I give a presentation on innate Strengths, a la StrengthsFinder® profile from Buckingham and Clifton. They have names such as Focus, Activator, Analytic, Strategic, Relator, and Connectedness. Ive found photographs of people who illustrate these concepts that are pure Eye Candy. They have been well-received. I talk the concept, but I let them stare at the photograph.
What gets into the right brain stays there (see The EQ Foundation Course on my website.) www.gettyimages.com is a great source for images.
If you use graphics, use excellent ones. Its worth paying for them. If you only have 3rd generation graphics, blurred and cheap-looking, youre better off not using any at all. They make exactly the wrong impression, whatever impression youre trying to make.
GIVE SOME RELIEF
In any presentation its good to change style because it wakes your audience up. You can count of many different learning styles in your audience, and its good to give each group something. There are different categorizations of learning styles, but consider listening, reading, moving around and touching things, interacting, and creating something.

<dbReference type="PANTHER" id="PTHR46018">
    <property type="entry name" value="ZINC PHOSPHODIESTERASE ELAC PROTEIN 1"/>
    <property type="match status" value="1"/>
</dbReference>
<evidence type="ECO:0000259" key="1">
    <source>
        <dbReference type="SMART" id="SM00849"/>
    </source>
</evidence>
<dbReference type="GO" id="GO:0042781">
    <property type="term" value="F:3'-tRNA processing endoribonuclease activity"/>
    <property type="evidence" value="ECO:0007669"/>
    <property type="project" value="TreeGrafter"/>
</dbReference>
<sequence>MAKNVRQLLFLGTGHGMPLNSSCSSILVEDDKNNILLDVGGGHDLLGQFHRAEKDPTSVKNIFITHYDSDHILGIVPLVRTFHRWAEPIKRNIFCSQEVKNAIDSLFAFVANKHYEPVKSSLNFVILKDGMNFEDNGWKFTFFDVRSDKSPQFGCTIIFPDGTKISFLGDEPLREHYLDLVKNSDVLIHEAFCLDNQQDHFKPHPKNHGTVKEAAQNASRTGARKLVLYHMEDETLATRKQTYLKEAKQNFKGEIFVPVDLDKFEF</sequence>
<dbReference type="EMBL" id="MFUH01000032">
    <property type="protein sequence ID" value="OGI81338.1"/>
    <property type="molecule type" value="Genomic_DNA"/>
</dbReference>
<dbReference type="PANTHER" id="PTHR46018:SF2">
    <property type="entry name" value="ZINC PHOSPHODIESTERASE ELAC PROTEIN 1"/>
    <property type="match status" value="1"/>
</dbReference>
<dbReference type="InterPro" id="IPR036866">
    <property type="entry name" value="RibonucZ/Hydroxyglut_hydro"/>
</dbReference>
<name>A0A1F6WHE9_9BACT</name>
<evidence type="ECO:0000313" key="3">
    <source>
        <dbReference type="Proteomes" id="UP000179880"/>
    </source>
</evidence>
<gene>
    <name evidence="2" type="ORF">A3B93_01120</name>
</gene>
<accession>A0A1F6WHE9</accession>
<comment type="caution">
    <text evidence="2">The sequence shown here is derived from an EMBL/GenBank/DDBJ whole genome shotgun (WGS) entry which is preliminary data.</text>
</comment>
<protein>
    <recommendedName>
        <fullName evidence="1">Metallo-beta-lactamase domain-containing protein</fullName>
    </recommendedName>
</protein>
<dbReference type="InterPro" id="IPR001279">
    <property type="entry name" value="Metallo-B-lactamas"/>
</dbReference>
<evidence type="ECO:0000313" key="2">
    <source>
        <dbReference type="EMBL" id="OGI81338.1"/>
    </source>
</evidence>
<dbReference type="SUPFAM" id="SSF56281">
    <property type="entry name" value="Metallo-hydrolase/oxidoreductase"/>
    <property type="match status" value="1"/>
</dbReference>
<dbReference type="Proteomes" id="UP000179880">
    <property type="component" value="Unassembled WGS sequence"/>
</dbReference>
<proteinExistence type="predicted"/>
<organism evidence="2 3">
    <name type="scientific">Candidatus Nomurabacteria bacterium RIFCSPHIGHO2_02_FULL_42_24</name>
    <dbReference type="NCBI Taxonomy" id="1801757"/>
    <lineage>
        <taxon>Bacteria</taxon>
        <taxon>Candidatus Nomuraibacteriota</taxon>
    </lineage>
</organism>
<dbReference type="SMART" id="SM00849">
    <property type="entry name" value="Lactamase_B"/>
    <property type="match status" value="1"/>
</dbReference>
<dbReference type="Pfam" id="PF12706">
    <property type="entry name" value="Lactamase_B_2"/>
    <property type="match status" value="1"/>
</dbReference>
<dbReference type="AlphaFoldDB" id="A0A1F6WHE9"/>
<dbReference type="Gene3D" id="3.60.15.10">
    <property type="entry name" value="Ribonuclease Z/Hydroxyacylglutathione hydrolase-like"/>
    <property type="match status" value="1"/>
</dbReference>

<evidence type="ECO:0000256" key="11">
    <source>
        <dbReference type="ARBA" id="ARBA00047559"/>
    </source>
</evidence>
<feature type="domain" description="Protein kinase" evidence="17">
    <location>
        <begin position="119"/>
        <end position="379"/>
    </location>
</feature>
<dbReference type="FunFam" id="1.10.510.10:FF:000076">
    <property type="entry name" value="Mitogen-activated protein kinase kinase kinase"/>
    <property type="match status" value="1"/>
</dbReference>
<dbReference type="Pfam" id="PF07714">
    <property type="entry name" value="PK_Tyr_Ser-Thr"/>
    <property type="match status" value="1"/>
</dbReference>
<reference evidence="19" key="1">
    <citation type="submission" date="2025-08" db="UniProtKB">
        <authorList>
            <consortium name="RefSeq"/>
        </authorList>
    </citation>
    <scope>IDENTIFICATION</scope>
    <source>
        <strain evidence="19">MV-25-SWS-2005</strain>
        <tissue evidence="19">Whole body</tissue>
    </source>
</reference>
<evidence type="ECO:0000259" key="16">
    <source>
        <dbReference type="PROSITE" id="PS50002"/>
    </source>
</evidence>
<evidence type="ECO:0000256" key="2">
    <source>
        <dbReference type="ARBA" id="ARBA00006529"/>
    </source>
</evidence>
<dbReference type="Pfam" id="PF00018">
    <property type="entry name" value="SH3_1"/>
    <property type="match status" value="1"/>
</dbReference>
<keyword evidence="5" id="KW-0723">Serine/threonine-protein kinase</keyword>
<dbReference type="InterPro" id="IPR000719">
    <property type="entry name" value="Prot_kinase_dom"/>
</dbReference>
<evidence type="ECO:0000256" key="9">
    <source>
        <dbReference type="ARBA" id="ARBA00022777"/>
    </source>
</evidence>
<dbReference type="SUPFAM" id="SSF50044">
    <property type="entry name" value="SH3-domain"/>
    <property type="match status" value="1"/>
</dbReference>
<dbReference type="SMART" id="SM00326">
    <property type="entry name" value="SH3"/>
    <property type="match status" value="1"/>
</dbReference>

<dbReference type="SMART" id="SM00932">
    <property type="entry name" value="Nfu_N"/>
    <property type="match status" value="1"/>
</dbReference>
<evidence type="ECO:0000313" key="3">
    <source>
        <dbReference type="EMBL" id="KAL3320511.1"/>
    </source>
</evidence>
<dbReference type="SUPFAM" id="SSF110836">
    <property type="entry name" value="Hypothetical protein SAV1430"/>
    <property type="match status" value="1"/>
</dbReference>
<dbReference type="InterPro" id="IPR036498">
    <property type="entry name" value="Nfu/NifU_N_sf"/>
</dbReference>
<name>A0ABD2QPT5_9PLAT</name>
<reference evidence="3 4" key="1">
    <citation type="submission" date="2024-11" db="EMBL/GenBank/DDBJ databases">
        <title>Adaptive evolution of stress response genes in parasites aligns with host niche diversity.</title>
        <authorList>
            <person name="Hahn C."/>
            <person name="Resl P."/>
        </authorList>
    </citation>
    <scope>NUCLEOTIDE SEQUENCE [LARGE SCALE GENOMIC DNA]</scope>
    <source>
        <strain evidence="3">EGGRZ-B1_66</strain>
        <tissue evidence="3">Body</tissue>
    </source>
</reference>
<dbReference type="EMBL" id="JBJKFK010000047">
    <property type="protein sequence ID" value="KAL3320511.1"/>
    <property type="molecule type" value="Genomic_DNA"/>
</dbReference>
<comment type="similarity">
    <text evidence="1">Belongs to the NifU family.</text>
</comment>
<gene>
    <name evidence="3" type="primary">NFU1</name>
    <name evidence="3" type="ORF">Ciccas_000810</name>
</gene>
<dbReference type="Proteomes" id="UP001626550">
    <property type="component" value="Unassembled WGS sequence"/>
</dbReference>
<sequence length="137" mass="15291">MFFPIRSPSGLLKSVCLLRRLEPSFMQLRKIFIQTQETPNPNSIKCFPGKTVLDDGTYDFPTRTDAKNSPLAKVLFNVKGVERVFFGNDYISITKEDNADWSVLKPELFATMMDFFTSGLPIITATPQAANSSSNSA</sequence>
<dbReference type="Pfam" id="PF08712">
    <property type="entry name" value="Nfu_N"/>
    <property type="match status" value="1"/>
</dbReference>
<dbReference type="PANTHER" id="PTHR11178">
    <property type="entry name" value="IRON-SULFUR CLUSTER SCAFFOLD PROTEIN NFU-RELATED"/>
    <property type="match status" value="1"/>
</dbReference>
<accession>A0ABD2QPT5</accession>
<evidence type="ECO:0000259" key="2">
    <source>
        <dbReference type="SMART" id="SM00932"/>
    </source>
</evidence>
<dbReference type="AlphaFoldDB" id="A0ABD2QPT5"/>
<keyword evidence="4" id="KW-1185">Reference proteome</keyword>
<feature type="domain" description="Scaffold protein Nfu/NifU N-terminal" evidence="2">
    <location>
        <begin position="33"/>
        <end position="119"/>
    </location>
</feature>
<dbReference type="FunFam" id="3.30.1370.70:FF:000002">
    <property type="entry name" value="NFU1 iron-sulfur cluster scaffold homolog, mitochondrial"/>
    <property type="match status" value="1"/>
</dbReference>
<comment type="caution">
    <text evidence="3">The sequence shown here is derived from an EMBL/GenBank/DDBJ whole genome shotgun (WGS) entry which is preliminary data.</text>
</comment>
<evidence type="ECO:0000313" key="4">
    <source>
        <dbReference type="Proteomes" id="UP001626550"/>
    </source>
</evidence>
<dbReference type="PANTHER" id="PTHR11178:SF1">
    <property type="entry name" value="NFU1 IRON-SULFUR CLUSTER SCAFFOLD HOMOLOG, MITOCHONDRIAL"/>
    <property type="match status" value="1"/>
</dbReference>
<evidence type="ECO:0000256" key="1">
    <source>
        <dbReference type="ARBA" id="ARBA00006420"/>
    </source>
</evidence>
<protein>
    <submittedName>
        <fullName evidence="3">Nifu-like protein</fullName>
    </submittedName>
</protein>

TWO REASONS WHY IT DOESNT WORK
When Baby Boomers were in school, they listened to a teacher/lecturer and either looked at him or her, or took notes. For this group, PowerPoint can be overstimulating.
Another large group in todays work place grew up with Sesame Street and treat instructors like a television set, much less PowerPoint. As Ask the Expert for ActiveProNews, Ive received more than one letter from college professors who say the students talk, eat, relax and socialize while they try to lecture, as if they were stretched out at home in front of the television set. For this group, PowerPoint is way understimulating. They dont give it any respect.
IN SUM, dont use PowerPoint just because everyone always does. Have a reason.
If you use it, use it judiciously, and well, and use first-class art. Visual images can be as effective as stories, in their impact, and are an emotionally intelligent way to present.
Try varying your presentation and make absolutely sure you could give your whole presentation without the PowerPoint. Otherwise youre faking it, and your audience will know it.
Lastly, heres a word from someone whos been in the trenches. Another good reason not to automatically rely on PowerPoint is that at least once in your lifetime you’ll show up and the equipment you need won’t be there or won’t work.